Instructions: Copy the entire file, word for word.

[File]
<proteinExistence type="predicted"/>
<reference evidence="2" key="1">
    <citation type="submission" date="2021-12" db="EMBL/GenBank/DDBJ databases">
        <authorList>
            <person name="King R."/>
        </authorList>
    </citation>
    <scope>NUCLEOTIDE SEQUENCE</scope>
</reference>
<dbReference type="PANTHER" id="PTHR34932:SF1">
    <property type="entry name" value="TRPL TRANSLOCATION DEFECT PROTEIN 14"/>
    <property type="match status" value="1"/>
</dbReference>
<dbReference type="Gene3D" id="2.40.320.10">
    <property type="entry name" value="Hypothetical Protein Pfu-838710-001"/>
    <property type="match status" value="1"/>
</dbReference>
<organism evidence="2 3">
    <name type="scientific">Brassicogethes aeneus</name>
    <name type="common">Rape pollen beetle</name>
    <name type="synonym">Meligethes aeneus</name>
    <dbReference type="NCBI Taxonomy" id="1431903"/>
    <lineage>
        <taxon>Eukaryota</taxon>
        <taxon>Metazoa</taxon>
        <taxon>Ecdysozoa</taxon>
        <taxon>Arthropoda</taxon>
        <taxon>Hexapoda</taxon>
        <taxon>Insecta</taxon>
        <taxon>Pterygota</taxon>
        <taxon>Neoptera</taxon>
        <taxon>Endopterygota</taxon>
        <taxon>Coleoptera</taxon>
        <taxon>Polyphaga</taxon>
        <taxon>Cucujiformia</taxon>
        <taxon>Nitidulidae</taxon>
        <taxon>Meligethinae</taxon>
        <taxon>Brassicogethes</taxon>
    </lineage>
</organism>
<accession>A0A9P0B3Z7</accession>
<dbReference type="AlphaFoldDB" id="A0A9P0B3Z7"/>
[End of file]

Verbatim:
<proteinExistence type="predicted"/>
<reference evidence="2" key="1">
    <citation type="submission" date="2021-12" db="EMBL/GenBank/DDBJ databases">
        <authorList>
            <person name="King R."/>
        </authorList>
    </citation>
    <scope>NUCLEOTIDE SEQUENCE</scope>
</reference>
<dbReference type="PANTHER" id="PTHR34932:SF1">
    <property type="entry name" value="TRPL TRANSLOCATION DEFECT PROTEIN 14"/>
    <property type="match status" value="1"/>
</dbReference>
<dbReference type="Gene3D" id="2.40.320.10">
    <property type="entry name" value="Hypothetical Protein Pfu-838710-001"/>
    <property type="match status" value="1"/>
</dbReference>
<organism evidence="2 3">
    <name type="scientific">Brassicogethes aeneus</name>
    <name type="common">Rape pollen beetle</name>
    <name type="synonym">Meligethes aeneus</name>
    <dbReference type="NCBI Taxonomy" id="1431903"/>
    <lineage>
        <taxon>Eukaryota</taxon>
        <taxon>Metazoa</taxon>
        <taxon>Ecdysozoa</taxon>
        <taxon>Arthropoda</taxon>
        <taxon>Hexapoda</taxon>
        <taxon>Insecta</taxon>
        <taxon>Pterygota</taxon>
        <taxon>Neoptera</taxon>
        <taxon>Endopterygota</taxon>
        <taxon>Coleoptera</taxon>
        <taxon>Polyphaga</taxon>
        <taxon>Cucujiformia</taxon>
        <taxon>Nitidulidae</taxon>
        <taxon>Meligethinae</taxon>
        <taxon>Brassicogethes</taxon>
    </lineage>
</organism>
<accession>A0A9P0B3Z7</accession>
<dbReference type="AlphaFoldDB" id="A0A9P0B3Z7"/>